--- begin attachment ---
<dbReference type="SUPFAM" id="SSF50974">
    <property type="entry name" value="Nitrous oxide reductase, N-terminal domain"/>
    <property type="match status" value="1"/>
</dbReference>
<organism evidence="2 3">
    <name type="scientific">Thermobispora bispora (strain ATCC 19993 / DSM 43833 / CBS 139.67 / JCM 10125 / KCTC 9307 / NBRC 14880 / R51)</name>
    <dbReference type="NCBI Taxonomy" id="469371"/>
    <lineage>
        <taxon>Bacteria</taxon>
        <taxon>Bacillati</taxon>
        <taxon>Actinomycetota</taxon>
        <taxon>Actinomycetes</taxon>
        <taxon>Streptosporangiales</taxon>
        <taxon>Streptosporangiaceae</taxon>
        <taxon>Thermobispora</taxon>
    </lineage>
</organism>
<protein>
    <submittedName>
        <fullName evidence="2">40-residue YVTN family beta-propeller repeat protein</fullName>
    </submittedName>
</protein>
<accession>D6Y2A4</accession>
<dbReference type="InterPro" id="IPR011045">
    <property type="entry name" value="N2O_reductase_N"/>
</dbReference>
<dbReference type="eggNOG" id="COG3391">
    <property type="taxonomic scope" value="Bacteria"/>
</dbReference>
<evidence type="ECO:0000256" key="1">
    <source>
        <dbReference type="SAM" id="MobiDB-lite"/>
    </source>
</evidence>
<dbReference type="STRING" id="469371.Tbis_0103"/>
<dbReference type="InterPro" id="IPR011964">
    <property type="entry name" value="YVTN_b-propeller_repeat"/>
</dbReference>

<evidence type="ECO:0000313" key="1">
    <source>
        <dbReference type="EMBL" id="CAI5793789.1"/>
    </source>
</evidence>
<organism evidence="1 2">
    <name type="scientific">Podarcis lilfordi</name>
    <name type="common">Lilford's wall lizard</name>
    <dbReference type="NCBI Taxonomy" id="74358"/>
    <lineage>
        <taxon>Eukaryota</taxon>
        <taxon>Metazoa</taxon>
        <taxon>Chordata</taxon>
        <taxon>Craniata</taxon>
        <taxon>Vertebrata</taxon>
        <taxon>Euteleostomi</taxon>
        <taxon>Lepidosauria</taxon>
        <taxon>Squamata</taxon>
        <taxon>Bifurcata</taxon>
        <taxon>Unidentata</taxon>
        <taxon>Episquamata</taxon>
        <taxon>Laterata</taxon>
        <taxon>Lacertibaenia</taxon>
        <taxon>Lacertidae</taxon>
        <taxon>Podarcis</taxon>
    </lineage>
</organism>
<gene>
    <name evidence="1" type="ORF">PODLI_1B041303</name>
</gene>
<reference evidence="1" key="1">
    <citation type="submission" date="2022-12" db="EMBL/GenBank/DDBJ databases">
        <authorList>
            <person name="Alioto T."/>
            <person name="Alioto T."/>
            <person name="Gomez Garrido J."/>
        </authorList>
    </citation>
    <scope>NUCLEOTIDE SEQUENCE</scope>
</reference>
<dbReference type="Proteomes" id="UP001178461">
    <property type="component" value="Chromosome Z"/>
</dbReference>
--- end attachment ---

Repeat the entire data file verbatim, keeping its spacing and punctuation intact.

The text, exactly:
<dbReference type="SUPFAM" id="SSF50974">
    <property type="entry name" value="Nitrous oxide reductase, N-terminal domain"/>
    <property type="match status" value="1"/>
</dbReference>
<organism evidence="2 3">
    <name type="scientific">Thermobispora bispora (strain ATCC 19993 / DSM 43833 / CBS 139.67 / JCM 10125 / KCTC 9307 / NBRC 14880 / R51)</name>
    <dbReference type="NCBI Taxonomy" id="469371"/>
    <lineage>
        <taxon>Bacteria</taxon>
        <taxon>Bacillati</taxon>
        <taxon>Actinomycetota</taxon>
        <taxon>Actinomycetes</taxon>
        <taxon>Streptosporangiales</taxon>
        <taxon>Streptosporangiaceae</taxon>
        <taxon>Thermobispora</taxon>
    </lineage>
</organism>
<protein>
    <submittedName>
        <fullName evidence="2">40-residue YVTN family beta-propeller repeat protein</fullName>
    </submittedName>
</protein>
<accession>D6Y2A4</accession>
<dbReference type="InterPro" id="IPR011045">
    <property type="entry name" value="N2O_reductase_N"/>
</dbReference>
<dbReference type="eggNOG" id="COG3391">
    <property type="taxonomic scope" value="Bacteria"/>
</dbReference>
<evidence type="ECO:0000256" key="1">
    <source>
        <dbReference type="SAM" id="MobiDB-lite"/>
    </source>
</evidence>
<dbReference type="STRING" id="469371.Tbis_0103"/>
<dbReference type="InterPro" id="IPR011964">
    <property type="entry name" value="YVTN_b-propeller_repeat"/>
</dbReference>

<evidence type="ECO:0000313" key="1">
    <source>
        <dbReference type="EMBL" id="CAI5793789.1"/>
    </source>
</evidence>
<organism evidence="1 2">
    <name type="scientific">Podarcis lilfordi</name>
    <name type="common">Lilford's wall lizard</name>
    <dbReference type="NCBI Taxonomy" id="74358"/>
    <lineage>
        <taxon>Eukaryota</taxon>
        <taxon>Metazoa</taxon>
        <taxon>Chordata</taxon>
        <taxon>Craniata</taxon>
        <taxon>Vertebrata</taxon>
        <taxon>Euteleostomi</taxon>
        <taxon>Lepidosauria</taxon>
        <taxon>Squamata</taxon>
        <taxon>Bifurcata</taxon>
        <taxon>Unidentata</taxon>
        <taxon>Episquamata</taxon>
        <taxon>Laterata</taxon>
        <taxon>Lacertibaenia</taxon>
        <taxon>Lacertidae</taxon>
        <taxon>Podarcis</taxon>
    </lineage>
</organism>
<gene>
    <name evidence="1" type="ORF">PODLI_1B041303</name>
</gene>
<reference evidence="1" key="1">
    <citation type="submission" date="2022-12" db="EMBL/GenBank/DDBJ databases">
        <authorList>
            <person name="Alioto T."/>
            <person name="Alioto T."/>
            <person name="Gomez Garrido J."/>
        </authorList>
    </citation>
    <scope>NUCLEOTIDE SEQUENCE</scope>
</reference>
<dbReference type="Proteomes" id="UP001178461">
    <property type="component" value="Chromosome Z"/>
</dbReference>